School districts trying to reach more parents and stakeholders have begun dabbling with streaming video to let community members watch school board meetings, graduations, sporting events, and other school functions in real-time over the internet.

One such district is Pennsylvania’s Penn Manor School District, which recently broadcast a town meeting live over the internet. In the meeting, the district’s business manager presented the budget for the next fiscal year. He also answered questions that viewers eMailed to him during the presentation.

“This is a first for us,” said Charlie Reisinger, technology director at Penn Manor School District, of the May 11 broadcast. Normally, he said, budget presentations are done at school board meetings, which are not usually highly attended by the public. “We were looking for a more efficient way to get out to community members.”

Through streaming video, this web event allowed residents to watch the entire budget presentation and ask questions about it without leaving the comfort of their homes. It meant that seniors didn’t have to go out, and parents didn’t have to get babysitters.

“Anyone [with an internet connection] is able to access it. The only thing you need is a QuickTime player, and that’s free to download for a Mac or PC,” Reisinger said.

Apple Computer supplied the district with the equipment and technical support to deliver the live web cast for the evening. Using Apple’s QuickTime software, which is available from Apple’s web site, about 300 viewers watched the district’s presentation in real time.

“We’re looking at using this one-way video long-term,” Reisinger said. “It’s very simple. It gives anybody their own TV station.”

Both teachers and administrators can use video streaming to get messages out to parents and the public quickly, he said. The district also plans to broadcast its graduation ceremony on the web this year, so relatives can watch it live or check out the archived footage later on the district’s web site.

“We foresee doing our board meetings on the web,” he said. “If a resident can’t come to a meeting, they can look at the archive.”

Since using QuickTime software and a digital camera is relatively inexpensive, the district easily could make videos and movies segments on demand, he said.

The Nacogdoches Independent School District (NISD) in Texas, which operates a 24-hour cable channel, also has begun airing its programming over the internet using video streaming.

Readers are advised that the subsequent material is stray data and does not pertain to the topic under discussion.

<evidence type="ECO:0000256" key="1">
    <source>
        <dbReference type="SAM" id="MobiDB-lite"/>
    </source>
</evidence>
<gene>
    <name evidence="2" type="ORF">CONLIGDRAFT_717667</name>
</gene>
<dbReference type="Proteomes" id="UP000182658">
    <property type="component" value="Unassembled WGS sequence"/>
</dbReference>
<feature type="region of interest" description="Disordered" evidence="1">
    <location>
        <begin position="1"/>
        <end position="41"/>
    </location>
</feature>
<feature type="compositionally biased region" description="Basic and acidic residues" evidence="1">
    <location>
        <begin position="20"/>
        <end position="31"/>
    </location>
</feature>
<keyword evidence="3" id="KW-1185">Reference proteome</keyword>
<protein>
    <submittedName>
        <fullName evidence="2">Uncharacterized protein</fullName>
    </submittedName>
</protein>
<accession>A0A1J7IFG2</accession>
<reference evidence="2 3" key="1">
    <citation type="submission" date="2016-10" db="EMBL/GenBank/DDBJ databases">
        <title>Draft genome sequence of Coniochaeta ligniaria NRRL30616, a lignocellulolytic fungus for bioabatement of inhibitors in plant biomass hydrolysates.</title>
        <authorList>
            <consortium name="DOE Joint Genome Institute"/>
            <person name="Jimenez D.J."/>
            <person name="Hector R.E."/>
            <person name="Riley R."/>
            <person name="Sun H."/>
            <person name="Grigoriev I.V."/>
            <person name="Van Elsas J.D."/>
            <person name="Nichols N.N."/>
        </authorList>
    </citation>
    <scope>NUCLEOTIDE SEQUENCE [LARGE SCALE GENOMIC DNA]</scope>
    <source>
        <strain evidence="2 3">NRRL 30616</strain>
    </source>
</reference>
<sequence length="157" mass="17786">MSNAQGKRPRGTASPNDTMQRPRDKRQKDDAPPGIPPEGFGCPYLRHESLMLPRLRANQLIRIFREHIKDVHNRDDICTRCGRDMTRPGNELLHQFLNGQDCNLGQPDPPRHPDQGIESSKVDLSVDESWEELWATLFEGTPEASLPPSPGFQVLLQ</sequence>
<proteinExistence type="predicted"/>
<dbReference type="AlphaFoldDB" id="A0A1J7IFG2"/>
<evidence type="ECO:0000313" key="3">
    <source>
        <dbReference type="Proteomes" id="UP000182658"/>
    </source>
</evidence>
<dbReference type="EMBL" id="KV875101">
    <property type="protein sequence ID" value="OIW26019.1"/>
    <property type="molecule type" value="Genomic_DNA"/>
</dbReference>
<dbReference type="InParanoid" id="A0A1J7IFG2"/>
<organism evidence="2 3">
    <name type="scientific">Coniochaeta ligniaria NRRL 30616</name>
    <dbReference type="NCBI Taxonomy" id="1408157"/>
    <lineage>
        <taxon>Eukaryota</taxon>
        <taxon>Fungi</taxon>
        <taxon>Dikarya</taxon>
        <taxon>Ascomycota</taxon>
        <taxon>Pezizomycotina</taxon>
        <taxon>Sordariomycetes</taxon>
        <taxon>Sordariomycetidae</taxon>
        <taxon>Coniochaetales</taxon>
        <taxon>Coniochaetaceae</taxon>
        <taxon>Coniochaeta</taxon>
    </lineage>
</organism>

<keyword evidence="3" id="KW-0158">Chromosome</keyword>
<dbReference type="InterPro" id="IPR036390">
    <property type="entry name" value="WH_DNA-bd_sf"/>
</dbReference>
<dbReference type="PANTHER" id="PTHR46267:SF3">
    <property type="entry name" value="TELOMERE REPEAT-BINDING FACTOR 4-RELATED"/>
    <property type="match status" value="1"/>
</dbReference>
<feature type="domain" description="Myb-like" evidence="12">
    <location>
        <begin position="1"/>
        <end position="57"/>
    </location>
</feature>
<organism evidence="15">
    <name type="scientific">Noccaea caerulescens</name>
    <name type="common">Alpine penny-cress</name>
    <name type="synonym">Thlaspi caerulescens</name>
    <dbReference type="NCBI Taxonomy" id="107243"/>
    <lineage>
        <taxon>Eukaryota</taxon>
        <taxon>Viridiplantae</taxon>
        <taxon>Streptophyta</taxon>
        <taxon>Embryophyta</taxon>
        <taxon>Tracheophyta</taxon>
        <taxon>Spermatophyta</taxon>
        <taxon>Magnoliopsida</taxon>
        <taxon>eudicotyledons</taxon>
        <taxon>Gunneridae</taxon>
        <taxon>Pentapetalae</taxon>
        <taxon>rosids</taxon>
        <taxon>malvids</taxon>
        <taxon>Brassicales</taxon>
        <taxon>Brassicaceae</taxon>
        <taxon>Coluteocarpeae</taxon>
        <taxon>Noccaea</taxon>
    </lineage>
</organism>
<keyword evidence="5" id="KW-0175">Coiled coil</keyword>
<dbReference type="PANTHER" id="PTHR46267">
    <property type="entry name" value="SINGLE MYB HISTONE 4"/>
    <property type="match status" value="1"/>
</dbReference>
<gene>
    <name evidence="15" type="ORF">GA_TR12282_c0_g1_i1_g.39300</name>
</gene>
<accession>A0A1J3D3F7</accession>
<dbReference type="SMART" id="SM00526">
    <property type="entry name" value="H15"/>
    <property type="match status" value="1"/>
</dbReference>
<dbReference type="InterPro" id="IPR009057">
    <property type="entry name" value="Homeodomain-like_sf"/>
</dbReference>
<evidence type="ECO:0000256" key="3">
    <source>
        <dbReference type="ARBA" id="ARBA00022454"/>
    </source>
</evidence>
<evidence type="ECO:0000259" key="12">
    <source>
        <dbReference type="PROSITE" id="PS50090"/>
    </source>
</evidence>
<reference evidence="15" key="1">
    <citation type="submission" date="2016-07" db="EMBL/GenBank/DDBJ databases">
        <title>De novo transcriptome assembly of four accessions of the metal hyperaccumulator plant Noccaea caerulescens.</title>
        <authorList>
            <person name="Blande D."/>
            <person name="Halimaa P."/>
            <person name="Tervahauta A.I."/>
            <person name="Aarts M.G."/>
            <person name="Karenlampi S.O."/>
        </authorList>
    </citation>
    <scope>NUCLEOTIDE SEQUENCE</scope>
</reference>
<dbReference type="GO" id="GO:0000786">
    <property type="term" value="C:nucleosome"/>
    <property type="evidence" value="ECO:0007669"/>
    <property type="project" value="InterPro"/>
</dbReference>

“Anyone with cable or [the] internet can access what we broadcast,” said Martin Evans, director of technology services at NISD. “They can get on the internet after they get off work, and they can access archives of programs that they missed.”

NISD also plans to broadcast and archive orientation sessions for new students and their parents, as well as football games this fall.

“This is a very powerful tool to communicate with people who won’t [or can’t] come to open house or parent teacher interviews,” Evans said. “Principals won’t worry about people not coming to these things, because they’re being broadcast.”

Since the district’s server can handle only 1,000 visitors at a time, NISD limits who can access the web casts. The current NISD web site is only a shell and doesn’t have much content on it.

“We set up a range of IP addresses that could actually see our web site. It’s a way to ensure the integrity of the broadcast,” Evans said. “The ultimate benefit is to improve education to our students and to increase communications to our stakeholders.”

Similarly, President Clinton has been conducting web casts since last fall to communicate directly with citizens about important topics. During a visit to City Academy Charter School in St. Paul, Minn., on May 4, Clinton participated in a live web cast hosted by ChannelOne.com. It was watched by thousands of students from across the country.

“Fifty years ago and more, President Roosevelt used the radio to bring democracy into the homes of the American people, with his Fireside Chats. Thirty years later, President Kennedy regularly used televised press conferences to do the same thing. And I think it’s quite appropriate to use this newest medium of communication to answer more questions from more students,” Clinton said during the web cast.

Nacogdoches Independent School District

http://www.nacogdoches.k12.tx.us/

Penn Manor School District

http://www.pmsd.k12.pa.us/

Apple Computer Inc.

http://www.apple.com